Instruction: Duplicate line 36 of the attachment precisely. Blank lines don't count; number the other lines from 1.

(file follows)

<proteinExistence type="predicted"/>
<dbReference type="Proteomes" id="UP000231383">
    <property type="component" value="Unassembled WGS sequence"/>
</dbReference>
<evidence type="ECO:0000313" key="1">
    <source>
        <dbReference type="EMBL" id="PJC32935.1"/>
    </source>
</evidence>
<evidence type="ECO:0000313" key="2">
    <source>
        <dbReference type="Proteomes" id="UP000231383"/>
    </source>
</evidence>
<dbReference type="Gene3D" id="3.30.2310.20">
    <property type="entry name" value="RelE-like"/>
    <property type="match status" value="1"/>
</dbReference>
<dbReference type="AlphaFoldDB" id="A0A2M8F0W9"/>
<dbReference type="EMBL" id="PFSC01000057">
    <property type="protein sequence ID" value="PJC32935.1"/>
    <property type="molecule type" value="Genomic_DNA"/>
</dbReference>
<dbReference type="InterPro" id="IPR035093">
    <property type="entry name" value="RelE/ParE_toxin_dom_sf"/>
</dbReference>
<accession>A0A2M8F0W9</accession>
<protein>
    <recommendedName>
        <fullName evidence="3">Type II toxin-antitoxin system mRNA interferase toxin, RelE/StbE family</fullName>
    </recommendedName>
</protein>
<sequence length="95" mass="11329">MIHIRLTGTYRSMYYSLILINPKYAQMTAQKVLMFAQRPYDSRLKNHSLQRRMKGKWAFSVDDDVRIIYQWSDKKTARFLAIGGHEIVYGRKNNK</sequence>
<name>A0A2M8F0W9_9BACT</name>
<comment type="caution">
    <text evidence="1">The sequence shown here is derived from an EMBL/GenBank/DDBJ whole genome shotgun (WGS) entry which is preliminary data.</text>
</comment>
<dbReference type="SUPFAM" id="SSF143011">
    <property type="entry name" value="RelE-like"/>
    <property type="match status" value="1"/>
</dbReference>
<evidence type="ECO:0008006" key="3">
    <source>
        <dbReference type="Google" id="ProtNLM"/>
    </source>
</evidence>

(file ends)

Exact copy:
    <text evidence="1">The sequence shown here is derived from an EMBL/GenBank/DDBJ whole genome shotgun (WGS) entry which is preliminary data.</text>